As we all know, a lot of what makes history so interesting is the connections, both discovered and to-be –discovered, between things. Sometimes a small discovery can open up a whole new set of fascinating lines of inquiry for the historically curious. Such was the case with a recent research inquiry about a portrait of John Lewden in the Society’s collections. Our researcher was doing family genealogy, so the request to see the painting was not particularly unusual for an organization that focuses on history, but what made this particular visit that bit more interesting was that he was coming all the way from Vourles (a small village near Lyon) in France, and was related to the Lewden family of Christiana, Delaware, through his mother.
The Lewdens were a prominent Quaker family who had been in Delaware since 1695, when John Lewden (? – 1744) acquired land at Christiana Creek. In 1729, he also purchased an island in the Delaware River that came to be known as Lewden’s Island. It was his grandson, also John Lewden (1739-1809), who built the house on route 7 in Christiana, Delaware, which still stands today. A glance at our French visitor’s genealogical work quickly revealed that there were a number of John Lewdens, and looking at our own object file on the painting did not exactly clarify the sitter’s identity beyond a reasonable doubt. So, which John Lewden was it?
The Society had received the painting as a gift from the Pennsylvania Academy of the Fine Arts in 1949. The artist is unknown and the original provenance of the painting and how it ended up at the Pennsylvania Academy is also unknown. In fact, exactly which Lewden family member the painting is supposed to represent was never definitely established. It was always assumed that the painting represented John Lewden (1739-1809), the builder of the house in Christiana. This made for some interesting speculation. Given the approximate age of the sitter and painting date of circa 1800-1820, our researcher thinks that it may be a portrait of John Lewden’s eldest son, Jeremiah (1767-1840), rather than John but at this point, without further pictorial or documentary evidence, we cannot say for sure.
Sometimes history’s mysteries can be a bit frustrating, but there is a bright side to this story in that we were able to definitely establish the identity of the sitter in another portrait in our collections. For many years, the Society has owned a miniature portrait on ivory of an unknown woman simply identified as “Josiah Lewden’s French wife.” The miniature was a gift from Miss Martha E. Warner and nothing else was known about it, so for me a researcher with a specific interest in the Lewden family presented a wonderful opportunity for DHS to maybe add to our own historical records.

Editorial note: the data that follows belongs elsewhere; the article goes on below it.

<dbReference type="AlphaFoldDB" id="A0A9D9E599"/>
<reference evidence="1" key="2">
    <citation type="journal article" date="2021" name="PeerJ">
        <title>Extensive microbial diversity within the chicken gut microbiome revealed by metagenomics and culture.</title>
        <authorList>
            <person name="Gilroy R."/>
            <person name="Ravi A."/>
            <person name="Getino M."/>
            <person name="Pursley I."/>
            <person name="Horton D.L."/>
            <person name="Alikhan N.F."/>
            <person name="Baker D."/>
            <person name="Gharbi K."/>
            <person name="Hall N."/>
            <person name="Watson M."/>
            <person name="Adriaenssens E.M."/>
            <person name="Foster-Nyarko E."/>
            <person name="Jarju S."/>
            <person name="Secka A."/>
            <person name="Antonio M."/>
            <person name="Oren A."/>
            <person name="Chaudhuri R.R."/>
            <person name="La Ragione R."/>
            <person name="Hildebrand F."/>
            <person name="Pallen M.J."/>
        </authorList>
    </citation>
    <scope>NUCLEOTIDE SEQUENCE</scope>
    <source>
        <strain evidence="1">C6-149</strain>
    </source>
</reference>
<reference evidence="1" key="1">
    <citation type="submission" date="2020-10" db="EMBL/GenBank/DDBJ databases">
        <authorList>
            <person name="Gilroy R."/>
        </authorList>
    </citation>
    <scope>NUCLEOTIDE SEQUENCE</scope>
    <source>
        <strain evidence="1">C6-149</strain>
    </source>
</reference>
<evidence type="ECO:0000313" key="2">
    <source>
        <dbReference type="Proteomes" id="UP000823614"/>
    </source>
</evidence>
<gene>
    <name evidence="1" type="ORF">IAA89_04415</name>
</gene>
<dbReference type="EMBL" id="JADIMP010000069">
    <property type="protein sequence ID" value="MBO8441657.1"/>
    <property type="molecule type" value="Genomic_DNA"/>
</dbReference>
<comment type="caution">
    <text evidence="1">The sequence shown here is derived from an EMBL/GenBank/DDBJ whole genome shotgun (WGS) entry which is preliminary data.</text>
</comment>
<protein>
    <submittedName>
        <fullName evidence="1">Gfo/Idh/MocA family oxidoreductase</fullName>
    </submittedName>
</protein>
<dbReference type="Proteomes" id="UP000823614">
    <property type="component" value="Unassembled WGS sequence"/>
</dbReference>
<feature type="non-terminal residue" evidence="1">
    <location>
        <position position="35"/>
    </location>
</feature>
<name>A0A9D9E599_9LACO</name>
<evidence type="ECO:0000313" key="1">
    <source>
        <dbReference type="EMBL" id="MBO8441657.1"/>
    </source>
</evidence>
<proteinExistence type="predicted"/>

Neither of us was disappointed. We quickly identified the woman as Marguerite Badailh Lewden, who was born in 1783 in Fronsac, near Bordeaux, in France, the daughter of Charles Martial and Jeanne Marie Lesnier Badailh. Marguerite married Josiah Lewden (1770-1812), a sea captain from Christiana and the second son of John Lewden (1739-1809), on January 23, 1808 in Libourne, France, and they had three sons. In fact, this is where the Lewden family of Delaware pick up their French connection. A few years into the marriage, Josiah Lewden was killed in a shipwreck and Marguerite herself later died at Libourne on May 31, 1859. As it turns out, our researcher is Marguerite’s great-great-great grandson, and he was thrilled to be able to see a portrait of her that he had not even known existed. Dating to between 1800 & 1810, our miniature is an early portrait of a young Marguerite and may have been done right around the time of her marriage to Josiah Lewden, when she was twenty-four years old. Sometimes it’s amazing what pops up when you least expect it, but that’s part of the appeal of history. Not only was it an interesting afternoon for all involved, but we can also say that DHS has made its own tiny positive contribution to international relations for Delaware!